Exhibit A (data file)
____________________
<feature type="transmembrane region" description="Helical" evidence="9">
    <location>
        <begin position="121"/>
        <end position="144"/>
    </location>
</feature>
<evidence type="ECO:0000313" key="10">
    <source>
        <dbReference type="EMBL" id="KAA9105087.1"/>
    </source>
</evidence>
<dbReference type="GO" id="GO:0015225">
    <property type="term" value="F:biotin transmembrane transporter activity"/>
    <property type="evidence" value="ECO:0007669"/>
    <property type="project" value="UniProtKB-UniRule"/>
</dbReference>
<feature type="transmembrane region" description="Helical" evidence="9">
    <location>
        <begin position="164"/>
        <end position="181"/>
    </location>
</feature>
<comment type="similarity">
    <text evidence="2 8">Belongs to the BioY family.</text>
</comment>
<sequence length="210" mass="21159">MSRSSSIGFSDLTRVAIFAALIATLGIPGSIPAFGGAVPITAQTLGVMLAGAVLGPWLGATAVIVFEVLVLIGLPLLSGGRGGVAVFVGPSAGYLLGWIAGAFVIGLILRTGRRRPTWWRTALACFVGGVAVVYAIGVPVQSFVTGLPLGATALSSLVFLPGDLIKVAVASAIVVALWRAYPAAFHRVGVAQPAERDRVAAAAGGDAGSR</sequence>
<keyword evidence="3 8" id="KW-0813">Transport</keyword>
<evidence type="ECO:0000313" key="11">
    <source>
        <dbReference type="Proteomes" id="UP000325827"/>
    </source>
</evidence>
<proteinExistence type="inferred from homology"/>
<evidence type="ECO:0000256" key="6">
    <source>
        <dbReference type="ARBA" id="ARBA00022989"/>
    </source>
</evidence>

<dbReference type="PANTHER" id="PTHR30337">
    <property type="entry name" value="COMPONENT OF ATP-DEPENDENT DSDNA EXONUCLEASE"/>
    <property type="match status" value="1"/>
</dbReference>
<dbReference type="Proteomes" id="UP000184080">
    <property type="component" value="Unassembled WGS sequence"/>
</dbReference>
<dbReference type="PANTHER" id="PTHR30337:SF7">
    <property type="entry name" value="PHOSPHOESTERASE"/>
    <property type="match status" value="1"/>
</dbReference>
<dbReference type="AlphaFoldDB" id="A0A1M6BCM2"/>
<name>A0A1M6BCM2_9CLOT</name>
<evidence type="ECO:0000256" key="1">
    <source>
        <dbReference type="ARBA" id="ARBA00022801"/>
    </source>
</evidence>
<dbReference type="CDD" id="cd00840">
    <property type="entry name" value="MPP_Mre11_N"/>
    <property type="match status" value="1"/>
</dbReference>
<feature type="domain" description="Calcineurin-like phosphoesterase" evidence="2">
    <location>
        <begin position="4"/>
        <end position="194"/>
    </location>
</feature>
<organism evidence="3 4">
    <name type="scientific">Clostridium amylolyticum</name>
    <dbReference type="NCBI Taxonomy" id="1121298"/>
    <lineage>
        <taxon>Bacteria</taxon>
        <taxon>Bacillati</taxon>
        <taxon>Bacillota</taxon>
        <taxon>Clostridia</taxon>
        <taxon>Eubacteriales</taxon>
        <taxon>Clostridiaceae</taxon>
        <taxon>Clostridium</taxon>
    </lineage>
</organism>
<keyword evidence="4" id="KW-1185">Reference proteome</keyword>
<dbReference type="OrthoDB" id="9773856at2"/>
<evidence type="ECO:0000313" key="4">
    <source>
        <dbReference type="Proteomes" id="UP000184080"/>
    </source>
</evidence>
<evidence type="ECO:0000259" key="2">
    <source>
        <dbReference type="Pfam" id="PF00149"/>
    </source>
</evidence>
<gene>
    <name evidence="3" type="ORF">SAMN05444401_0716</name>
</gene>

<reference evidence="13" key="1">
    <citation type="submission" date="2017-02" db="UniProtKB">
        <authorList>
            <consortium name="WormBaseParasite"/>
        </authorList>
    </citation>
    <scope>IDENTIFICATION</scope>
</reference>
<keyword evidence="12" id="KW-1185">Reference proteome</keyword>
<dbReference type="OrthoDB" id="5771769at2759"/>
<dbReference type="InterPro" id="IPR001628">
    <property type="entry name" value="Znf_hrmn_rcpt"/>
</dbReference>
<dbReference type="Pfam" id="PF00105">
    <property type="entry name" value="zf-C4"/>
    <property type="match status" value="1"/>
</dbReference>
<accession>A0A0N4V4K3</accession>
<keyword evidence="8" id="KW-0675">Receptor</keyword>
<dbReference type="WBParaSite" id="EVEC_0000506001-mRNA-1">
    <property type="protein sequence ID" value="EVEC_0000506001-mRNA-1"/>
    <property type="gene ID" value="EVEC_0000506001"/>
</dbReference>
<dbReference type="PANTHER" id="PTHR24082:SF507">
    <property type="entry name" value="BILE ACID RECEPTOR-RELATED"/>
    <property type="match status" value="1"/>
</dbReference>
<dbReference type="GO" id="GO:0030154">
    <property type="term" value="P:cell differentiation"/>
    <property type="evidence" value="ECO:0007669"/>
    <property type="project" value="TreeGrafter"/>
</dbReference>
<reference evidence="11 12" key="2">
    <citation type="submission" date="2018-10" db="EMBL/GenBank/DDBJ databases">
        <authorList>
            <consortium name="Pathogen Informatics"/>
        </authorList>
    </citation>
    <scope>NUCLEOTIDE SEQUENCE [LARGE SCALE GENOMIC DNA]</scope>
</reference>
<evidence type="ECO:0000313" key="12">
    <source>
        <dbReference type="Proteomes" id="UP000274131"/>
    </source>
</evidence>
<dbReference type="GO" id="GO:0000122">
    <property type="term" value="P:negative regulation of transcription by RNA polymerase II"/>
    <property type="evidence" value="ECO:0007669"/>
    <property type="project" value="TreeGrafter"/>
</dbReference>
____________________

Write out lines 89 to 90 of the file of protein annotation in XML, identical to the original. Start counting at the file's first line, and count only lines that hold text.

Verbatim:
        <dbReference type="Pfam" id="PF00149"/>
    </source>